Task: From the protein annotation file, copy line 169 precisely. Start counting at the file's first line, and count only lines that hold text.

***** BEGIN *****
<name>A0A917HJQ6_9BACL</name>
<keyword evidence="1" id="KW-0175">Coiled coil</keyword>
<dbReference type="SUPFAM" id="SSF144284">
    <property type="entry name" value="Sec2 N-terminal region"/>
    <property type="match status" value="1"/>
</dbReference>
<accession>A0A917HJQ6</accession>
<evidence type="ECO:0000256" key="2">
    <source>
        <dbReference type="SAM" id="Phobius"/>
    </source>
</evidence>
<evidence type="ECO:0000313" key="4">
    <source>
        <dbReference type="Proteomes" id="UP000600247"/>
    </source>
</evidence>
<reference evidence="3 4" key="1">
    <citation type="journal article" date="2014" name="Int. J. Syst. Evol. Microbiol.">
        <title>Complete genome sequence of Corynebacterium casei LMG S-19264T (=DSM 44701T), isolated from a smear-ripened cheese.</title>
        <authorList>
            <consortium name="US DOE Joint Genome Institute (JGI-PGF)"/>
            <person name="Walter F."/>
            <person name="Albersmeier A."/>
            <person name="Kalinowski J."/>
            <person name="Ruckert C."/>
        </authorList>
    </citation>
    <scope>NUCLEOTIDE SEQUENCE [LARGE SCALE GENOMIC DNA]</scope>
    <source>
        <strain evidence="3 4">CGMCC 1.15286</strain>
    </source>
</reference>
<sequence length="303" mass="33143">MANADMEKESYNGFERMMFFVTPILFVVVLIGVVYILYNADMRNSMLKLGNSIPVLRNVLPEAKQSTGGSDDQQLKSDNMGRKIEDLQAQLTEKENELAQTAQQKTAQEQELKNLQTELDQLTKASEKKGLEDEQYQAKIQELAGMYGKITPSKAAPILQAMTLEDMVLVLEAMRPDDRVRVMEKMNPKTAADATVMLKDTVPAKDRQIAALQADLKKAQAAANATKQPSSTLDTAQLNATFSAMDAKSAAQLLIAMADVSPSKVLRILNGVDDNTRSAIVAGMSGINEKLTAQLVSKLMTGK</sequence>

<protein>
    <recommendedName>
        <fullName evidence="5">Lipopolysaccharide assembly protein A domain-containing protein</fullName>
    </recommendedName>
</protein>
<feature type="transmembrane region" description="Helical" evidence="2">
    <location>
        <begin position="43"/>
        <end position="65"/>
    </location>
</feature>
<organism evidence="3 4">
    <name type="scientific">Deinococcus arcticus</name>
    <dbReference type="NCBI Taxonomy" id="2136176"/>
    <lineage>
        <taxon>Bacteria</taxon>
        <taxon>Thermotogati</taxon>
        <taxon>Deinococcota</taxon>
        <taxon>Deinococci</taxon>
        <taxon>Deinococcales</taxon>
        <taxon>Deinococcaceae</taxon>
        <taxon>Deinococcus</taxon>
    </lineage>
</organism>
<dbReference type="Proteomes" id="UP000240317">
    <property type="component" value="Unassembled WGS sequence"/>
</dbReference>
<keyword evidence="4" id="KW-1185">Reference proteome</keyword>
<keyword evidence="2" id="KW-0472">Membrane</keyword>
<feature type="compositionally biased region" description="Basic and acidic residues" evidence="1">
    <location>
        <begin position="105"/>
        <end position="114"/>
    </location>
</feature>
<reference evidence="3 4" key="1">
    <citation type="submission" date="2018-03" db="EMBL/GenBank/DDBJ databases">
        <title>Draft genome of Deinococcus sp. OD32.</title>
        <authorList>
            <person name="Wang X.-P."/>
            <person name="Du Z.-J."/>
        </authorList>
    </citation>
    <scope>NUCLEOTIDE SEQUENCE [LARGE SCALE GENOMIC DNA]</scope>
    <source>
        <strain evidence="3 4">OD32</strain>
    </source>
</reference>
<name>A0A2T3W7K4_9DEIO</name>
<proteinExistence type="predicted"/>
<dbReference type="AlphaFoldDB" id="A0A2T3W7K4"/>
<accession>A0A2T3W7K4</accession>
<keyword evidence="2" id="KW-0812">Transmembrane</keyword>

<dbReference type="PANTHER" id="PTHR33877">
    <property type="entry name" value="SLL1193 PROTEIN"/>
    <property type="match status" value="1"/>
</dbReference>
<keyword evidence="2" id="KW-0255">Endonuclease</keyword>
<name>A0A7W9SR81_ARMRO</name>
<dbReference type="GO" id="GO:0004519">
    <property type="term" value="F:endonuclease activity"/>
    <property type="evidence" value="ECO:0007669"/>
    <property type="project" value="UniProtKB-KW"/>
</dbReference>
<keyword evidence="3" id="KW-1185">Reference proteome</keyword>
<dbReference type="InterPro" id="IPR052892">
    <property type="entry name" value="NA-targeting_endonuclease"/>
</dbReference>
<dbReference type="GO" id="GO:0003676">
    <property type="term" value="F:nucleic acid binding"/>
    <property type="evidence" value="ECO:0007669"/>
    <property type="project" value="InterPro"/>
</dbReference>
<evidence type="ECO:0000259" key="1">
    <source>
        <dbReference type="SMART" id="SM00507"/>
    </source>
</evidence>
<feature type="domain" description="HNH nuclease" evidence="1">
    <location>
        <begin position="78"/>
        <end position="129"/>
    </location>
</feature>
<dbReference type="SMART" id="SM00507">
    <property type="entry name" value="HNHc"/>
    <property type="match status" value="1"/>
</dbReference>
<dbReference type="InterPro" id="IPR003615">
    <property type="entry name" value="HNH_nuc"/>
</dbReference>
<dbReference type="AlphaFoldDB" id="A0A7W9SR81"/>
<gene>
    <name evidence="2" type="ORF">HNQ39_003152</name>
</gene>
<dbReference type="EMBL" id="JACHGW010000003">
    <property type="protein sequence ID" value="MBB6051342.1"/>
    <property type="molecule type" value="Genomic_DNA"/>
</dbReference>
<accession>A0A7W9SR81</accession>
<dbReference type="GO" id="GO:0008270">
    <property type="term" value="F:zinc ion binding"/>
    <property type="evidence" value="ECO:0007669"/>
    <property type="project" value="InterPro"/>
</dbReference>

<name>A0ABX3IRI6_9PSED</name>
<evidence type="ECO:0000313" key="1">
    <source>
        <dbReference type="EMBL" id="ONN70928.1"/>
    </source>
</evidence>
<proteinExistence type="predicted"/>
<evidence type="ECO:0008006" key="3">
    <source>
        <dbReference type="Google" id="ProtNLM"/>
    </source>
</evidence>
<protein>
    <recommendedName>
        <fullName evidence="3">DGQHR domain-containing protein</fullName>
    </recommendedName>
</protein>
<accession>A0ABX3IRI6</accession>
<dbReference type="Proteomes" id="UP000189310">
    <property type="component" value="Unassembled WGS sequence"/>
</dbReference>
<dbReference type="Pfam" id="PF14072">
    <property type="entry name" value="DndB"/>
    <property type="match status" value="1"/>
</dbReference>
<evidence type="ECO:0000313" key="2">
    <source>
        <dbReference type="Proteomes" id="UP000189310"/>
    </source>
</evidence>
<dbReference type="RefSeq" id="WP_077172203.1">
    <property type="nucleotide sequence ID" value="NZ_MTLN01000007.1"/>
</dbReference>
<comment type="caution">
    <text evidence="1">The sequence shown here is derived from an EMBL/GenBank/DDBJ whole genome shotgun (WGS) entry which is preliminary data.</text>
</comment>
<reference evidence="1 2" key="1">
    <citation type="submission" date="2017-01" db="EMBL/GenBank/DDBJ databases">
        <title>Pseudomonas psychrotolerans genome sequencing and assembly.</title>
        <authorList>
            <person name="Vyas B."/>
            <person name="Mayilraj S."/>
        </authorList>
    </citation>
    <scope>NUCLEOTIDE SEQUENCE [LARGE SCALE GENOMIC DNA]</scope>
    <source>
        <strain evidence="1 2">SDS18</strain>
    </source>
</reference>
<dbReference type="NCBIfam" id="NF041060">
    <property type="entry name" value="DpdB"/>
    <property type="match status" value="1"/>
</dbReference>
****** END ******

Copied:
</evidence>